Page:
Businesses recognize the potential of predictive analytics, yet there’s a large gap between those who see it as important and those who actually use the technology, according to research by Ventana Research, an analyst firm based in San Ramon, Calif.
The group conducted a study about a year ago which found that only 13% of organizations were using predictive analytics, but 80% indicated it was important or very important, said David Menninger, information technology research director for Ventana.
The reason? While businesses consider it important, those that struggle with predictive analytics lack both the skills and the training, Menninger discovered in a follow-up study.
For more on predictive analytics
Read up on predictive analytics product challenges
Building a predictive analytics program doesn’t have to be expensive
Find out how predictive analytics helped the oil industry cut costs
“Organizations are least mature in the people aspect,” Menninger said.
That conclusion from the results of a three-month survey of 198 respondents measured against Ventana’s predictive analytics maturity model, used to rate survey responses across the categories of process, information, technology and people.
Lack of predictive analytics skills
The survey reveals that self-service predictive analytics, or end users creating and deploying their own analyses, has not been widely deployed, despite a wave of easier-to-use predictive analytics tools coming to market.
In fact, almost half of the respondents questioned whether users have the background to produce their own analyses. For the nonbelievers, Menninger said it came down to two reasons: 83% reported users didn’t have enough skills, and 58% reported users didn’t understand the mathematics involved.
“[Predictive analytics] requires the specialist skill set -- the data scientist, the statistician, the data mining experts -- to be successful,” he said.
Instead of relying on users, 63% of respondents reported their organization had a specialized team for predictive analytics or that the task fell to the business intelligence (BI) and data warehousing (DW) team. But even then, Menninger’s research indicated that how satisfied content respondents are with the way predictive analytics is used within their organization (two-thirds said they’re satisfied) depends, in part, on who does the work.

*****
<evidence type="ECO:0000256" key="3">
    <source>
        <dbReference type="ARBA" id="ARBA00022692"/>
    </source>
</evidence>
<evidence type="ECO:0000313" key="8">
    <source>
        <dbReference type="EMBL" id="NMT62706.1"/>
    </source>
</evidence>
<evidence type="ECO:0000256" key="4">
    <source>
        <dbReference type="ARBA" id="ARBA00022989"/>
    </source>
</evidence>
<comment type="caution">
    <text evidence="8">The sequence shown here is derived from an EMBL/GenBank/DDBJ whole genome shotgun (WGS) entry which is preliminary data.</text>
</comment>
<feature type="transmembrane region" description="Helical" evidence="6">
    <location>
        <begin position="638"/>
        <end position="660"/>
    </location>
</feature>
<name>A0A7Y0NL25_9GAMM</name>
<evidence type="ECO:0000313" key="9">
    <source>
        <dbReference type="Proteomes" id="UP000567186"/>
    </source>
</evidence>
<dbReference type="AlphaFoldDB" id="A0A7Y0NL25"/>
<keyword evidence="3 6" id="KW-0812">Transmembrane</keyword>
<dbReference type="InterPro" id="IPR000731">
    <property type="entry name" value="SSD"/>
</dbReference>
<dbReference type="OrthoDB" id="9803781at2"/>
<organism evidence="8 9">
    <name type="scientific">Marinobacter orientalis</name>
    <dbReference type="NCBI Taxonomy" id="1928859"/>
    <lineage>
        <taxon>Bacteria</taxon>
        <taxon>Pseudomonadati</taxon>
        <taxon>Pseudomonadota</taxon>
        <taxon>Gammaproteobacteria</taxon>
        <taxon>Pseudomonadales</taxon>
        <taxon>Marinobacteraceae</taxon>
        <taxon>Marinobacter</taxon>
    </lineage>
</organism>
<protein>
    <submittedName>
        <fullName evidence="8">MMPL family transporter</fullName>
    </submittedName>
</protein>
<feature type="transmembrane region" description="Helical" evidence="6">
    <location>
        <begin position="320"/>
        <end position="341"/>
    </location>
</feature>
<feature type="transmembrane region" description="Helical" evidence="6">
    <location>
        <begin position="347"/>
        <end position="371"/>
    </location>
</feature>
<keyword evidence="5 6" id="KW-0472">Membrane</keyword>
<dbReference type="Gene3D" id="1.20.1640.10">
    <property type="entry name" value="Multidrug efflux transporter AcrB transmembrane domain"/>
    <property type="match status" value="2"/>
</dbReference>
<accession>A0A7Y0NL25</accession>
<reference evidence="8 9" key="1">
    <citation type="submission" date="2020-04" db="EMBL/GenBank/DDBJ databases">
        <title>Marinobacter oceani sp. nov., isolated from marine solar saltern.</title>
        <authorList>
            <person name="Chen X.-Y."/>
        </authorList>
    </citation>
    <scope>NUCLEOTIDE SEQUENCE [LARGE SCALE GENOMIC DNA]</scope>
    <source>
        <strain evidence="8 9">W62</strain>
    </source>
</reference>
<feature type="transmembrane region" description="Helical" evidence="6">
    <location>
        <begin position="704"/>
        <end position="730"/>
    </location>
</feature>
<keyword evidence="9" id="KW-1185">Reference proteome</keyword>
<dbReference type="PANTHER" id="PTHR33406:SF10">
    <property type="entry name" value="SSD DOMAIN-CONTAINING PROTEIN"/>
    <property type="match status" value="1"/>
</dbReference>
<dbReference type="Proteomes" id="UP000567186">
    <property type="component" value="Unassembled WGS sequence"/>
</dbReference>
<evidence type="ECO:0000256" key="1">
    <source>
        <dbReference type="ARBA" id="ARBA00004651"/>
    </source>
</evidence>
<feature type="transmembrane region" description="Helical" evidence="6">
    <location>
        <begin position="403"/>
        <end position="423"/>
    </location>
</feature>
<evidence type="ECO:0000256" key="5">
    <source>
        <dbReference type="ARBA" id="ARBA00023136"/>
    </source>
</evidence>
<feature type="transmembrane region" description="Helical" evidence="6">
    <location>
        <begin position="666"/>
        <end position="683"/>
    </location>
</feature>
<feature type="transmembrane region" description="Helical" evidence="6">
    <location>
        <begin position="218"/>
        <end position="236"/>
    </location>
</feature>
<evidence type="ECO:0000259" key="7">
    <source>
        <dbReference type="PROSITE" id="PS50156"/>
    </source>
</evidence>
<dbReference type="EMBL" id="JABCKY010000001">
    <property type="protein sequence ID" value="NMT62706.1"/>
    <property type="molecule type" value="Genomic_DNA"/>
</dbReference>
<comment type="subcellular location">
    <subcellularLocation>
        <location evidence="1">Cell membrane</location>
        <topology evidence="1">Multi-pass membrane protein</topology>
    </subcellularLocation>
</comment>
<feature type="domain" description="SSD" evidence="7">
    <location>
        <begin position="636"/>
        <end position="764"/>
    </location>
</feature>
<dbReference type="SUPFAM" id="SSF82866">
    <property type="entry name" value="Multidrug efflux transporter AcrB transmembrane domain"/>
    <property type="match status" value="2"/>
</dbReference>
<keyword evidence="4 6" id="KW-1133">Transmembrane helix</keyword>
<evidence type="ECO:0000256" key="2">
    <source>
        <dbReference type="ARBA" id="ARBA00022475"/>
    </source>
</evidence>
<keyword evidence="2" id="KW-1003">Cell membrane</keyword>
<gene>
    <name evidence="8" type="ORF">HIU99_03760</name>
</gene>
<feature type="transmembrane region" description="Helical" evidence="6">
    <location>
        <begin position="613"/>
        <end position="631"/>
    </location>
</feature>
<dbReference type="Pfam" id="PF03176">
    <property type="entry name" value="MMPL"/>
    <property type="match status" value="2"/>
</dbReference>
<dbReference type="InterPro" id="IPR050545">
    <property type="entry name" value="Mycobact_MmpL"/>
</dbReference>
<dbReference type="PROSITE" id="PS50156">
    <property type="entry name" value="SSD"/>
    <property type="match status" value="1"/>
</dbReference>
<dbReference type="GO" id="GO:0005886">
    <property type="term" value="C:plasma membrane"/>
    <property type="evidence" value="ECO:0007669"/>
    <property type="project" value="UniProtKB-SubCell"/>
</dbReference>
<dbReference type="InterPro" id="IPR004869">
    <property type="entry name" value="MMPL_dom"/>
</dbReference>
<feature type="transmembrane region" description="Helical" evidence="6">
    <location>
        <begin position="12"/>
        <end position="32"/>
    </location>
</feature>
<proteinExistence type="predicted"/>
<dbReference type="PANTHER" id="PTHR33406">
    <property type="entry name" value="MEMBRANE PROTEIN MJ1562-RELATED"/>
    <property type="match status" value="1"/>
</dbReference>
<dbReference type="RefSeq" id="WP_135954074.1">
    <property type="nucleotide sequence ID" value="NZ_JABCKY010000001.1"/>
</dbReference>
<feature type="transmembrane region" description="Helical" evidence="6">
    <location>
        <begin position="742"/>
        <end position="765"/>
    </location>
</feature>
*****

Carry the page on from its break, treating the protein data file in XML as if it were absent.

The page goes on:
The highest levels of satisfaction, 70%, came from respondents who worked for organizations that employed specialists such as data scientists to produce the predictive analytics. The lowest levels of satisfaction, 59%, came from respondents whose BI and DW teams were in charge of the work.
“I think it’s common for organizations to think this will naturally fall out of the BI and DW team,” Menninger said. “But what this tells me is that this is not a generalized skill of BI and DW teams.”
Lack of predictive analytics training
Organizations are not doing a great job providing the ongoing support needed to successfully maintain a strong predictive analytics program, Menninger said.
According to the results, businesses are most successful at providing concept and technique training (44% of respondents felt this was adequate) and have the most trouble delivering help desk support (24% reported this was adequate). More than a third of respondents, 42%, also found product training to be adequate.
Menninger said concept, technique and product training may drive a stronger sense of satisfaction because they require “specialized knowledge” over the broader needs -- and the skills -- required by something like a help desk.
“I think it relates back to necessary skills,” he said. “How do you have people on help desk supporting a more complicated topic? The help desk resources would need to have specialized training and skills to be able to provide meaningful support.”
Yet respondents indicated that, in addition to concept and technique training, the most effective type of support was brought about by help desk resources. Organizations that provided either support feature adequately were given an 89% satisfaction rating, according to the survey results.
“I suspect that organizations probably think first about doing product training and less about this generalized set of skills and help desk resources,” he said.
While the level of satisfaction in a predictive analytics program may wax and wane based on training , Menninger said several times the root of that issue is most likely derived from what he considers to be an even bigger problem -- a lack of skills.
“The skills issue is significant,” he said. “It appears to have been preventing organizations in the past from either choosing to tackle predictive analytics or to tackle it successfully.”
Menninger said predictive analytics requires a deeper kind of knowledge, which can’t be handed out on a street corner and be readily understood.
“It’s unrealistic today to expect the technology to deliver self-service capabilities,” he said. “If you have the right skills, the technology is available to be successful with predictive analytics.”